Export (0) Print
Expand All
5 out of 7 rated this helpful - Rate this topic

Creating and Using Components in Visual Basic 

A component is a class that implements the System.ComponentModel.IComponent interface or that derives directly or indirectly from a class that implements IComponent. A .NET Framework component is an object that is reusable, can interact with other objects, and provides control over external resources and design-time support.

An important feature of components is that they are designable, which means that a class that is a component can be used in the Visual Studio Integrated Development Environment. A component can be added to the Toolbox, dragged and dropped onto a form, and manipulated on a design surface. Notice that base design-time support for components is built into the .NET Framework; a component developer does not have to do any additional work to take advantage of the base design-time functionality.

A control is similar to a component, as both are designable. However, a control provides a user interface, while a component does not. A control must derive from one of the base control classes: Control or Control.

When to Create a Component

If your class will be used on a design surface (such as the Windows Forms or Web Forms Designer) but has no user interface, it should be a component and implement IComponent, or derive from a class that directly or indirectly implements IComponent.

The Component and MarshalByValueComponent classes are base implementations of the IComponent interface. The main difference between these classes is that the Component class is marshaled by reference, while IComponent is marshaled by value. The following list provides broad guidelines for implementers.

  • If your component needs to be marshaled by reference, derive from Component.

  • If your component needs to be marshaled by value, derive from MarshalByValueComponent.

  • If your component cannot derive from one of the base implementations due to single inheritance, implement IComponent.

For more information about design-time support, see Design-Time Attributes for Components and Extending Design-Time Support.

Component Classes

The System.ComponentModel namespace provides classes that are used to implement the run-time and design-time behavior of components and controls. This namespace includes the base classes and interfaces for implementing attributes and type converters, binding to data sources, and licensing components.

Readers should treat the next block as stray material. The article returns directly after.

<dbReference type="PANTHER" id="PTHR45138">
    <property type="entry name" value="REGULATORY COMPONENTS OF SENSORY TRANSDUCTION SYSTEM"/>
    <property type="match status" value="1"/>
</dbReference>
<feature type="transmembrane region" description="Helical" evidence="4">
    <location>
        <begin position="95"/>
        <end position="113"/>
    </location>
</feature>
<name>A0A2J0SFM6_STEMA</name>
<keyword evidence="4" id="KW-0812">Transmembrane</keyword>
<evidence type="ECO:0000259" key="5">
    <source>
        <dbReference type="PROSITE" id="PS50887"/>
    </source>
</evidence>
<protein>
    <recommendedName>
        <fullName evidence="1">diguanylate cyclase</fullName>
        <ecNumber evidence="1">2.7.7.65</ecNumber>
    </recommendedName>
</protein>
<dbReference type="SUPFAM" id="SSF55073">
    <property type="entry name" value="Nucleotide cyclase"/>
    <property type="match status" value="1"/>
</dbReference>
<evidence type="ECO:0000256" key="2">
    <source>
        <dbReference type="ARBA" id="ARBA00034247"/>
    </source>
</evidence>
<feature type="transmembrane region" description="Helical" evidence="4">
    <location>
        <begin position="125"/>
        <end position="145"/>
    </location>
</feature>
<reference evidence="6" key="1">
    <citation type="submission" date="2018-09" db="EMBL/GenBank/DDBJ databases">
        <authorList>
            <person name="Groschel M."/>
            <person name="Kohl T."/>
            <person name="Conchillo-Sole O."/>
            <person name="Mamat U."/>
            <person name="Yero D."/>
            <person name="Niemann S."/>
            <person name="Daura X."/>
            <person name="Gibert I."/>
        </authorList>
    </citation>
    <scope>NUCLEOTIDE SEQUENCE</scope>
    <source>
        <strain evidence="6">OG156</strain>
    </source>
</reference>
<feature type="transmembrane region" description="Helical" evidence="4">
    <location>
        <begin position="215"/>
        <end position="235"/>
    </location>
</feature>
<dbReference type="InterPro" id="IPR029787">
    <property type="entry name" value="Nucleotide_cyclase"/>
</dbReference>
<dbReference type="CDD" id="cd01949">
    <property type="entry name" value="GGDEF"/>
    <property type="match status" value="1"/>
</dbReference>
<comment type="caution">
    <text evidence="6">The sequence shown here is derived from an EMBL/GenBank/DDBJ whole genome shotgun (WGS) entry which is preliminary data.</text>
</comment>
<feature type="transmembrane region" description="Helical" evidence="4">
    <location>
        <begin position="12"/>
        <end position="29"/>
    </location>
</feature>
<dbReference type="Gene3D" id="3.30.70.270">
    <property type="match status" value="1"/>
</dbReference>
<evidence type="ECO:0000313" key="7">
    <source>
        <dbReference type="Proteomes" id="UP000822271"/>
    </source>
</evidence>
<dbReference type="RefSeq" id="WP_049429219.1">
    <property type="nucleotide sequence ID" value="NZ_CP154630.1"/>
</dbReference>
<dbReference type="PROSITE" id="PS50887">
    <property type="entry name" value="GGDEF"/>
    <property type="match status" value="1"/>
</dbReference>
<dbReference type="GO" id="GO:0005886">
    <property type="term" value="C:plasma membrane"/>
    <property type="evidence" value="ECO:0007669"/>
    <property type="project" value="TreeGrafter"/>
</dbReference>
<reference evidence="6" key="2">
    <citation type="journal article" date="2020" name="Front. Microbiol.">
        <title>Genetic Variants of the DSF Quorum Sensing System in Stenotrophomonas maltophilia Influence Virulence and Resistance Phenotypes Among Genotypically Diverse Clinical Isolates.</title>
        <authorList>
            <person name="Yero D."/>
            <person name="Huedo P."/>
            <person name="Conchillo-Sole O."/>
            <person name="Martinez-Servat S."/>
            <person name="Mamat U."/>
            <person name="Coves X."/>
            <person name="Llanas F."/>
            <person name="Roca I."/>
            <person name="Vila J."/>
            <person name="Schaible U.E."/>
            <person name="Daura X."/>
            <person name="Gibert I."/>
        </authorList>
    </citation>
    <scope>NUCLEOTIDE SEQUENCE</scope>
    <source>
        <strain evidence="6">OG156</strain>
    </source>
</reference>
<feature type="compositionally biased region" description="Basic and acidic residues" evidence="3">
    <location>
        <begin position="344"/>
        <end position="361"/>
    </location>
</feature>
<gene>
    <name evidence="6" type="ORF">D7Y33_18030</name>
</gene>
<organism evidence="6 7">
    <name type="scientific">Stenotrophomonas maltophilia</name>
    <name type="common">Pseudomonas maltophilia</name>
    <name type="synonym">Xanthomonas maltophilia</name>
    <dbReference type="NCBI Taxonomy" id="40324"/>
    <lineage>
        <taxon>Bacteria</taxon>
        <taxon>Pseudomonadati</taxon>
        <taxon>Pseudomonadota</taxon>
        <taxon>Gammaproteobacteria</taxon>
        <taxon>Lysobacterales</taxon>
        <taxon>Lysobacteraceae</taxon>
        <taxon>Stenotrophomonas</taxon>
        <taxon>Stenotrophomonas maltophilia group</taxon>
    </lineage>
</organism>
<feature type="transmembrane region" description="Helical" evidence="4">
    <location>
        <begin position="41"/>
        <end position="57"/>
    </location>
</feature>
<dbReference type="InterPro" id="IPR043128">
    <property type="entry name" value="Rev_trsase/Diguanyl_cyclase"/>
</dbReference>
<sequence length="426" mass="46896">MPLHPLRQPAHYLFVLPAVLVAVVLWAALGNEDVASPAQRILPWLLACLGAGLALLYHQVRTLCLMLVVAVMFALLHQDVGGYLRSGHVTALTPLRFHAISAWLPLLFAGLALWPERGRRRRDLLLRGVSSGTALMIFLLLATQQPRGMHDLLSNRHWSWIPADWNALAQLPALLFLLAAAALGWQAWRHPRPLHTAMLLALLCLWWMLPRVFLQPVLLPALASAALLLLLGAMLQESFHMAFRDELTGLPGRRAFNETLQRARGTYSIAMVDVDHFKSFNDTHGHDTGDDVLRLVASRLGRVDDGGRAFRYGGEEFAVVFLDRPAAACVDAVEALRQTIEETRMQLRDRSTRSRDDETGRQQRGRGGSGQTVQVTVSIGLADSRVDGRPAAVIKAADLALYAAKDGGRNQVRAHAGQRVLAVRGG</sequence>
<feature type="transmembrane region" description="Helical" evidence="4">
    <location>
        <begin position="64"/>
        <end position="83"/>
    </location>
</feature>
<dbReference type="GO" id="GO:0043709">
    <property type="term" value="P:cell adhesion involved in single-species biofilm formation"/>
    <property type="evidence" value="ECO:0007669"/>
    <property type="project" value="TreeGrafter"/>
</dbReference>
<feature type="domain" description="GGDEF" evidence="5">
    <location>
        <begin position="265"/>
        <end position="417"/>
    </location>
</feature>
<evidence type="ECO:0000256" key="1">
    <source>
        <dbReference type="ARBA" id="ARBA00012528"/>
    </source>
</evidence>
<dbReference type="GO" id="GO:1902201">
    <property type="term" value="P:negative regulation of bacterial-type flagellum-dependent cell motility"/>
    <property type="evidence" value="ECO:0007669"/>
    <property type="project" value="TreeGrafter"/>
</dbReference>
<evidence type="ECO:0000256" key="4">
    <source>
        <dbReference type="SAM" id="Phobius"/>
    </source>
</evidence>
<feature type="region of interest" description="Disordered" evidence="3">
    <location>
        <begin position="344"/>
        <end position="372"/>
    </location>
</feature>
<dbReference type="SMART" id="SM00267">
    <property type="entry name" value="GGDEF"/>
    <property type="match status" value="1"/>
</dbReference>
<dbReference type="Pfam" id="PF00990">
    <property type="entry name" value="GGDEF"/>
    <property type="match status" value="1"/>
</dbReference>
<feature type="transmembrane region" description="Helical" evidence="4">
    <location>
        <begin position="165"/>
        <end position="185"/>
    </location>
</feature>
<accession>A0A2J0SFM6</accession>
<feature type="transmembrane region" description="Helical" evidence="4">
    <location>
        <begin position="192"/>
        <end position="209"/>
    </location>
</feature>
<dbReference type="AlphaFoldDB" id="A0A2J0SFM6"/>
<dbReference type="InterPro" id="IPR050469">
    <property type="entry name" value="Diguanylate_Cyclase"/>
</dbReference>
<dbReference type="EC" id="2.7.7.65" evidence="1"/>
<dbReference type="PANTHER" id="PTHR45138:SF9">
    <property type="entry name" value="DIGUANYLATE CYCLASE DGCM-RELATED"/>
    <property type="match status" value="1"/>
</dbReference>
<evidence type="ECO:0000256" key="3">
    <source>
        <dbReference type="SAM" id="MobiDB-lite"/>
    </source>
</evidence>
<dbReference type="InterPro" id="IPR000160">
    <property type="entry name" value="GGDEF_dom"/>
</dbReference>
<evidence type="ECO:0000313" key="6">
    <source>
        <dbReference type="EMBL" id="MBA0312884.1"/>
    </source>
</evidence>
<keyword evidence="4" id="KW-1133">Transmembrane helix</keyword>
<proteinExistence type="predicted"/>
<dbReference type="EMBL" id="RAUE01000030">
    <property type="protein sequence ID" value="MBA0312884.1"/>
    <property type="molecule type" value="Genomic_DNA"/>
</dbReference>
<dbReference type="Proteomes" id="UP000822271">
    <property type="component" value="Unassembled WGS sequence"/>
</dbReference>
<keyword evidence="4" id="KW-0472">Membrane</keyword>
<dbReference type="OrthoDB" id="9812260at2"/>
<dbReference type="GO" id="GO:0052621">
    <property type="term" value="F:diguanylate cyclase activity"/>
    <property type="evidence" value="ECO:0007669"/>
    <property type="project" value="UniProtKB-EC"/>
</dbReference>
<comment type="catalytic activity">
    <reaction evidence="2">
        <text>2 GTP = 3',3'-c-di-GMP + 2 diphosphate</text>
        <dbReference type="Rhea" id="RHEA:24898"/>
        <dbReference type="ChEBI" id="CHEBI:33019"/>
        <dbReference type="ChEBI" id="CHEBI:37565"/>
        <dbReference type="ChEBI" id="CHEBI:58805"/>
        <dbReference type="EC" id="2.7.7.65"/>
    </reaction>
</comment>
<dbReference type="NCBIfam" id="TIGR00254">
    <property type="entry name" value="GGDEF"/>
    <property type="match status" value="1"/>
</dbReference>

The core component classes are:

  • Component. A base implementation for the IComponent interface. This class enables object sharing between applications.

  • MarshalByValueComponent. A base implementation for the IComponent interface.

  • Container. The base implementation for the IContainer interface. This class encapsulates zero or more components.

Some of the classes used for component licensing are:

  • License. The abstract base class for all licenses. A license is granted to a specific instance of a component.

  • LicenseManager. Provides properties and methods to add a license to a component and to manage a LicenseProvider.

  • LicenseProvider. The abstract base class for implementing a license provider.

  • LicenseProviderAttribute. Specifies the LicenseProvider class to use with a class.

Classes commonly used for describing and persisting components.

  • TypeDescriptor. Provides information about the characteristics for a component, such as its attributes, properties, and events.

  • EventDescriptor. Provides information about an event.

  • PropertyDescriptor. Provides information about a property.

Related Sections

Class vs. Component vs. Control

Defines component and control, and discusses the differences between them and classes.

Component Authoring

Roadmap for getting started with components.

Component Authoring Walkthroughs

Links to topics that provide step-by-step instruction for component programming.

Component Classes

Describes what makes a class a component, ways to expose component functionality, controlling access to components, and controlling how component instances are created.

Troubleshooting Control and Component Authoring

Explains how to fix common problems.

See Also

Did you find this helpful?
(1500 characters remaining)
Thank you for your feedback

Community Additions

ADD
Show:
© 2014 Microsoft. All rights reserved.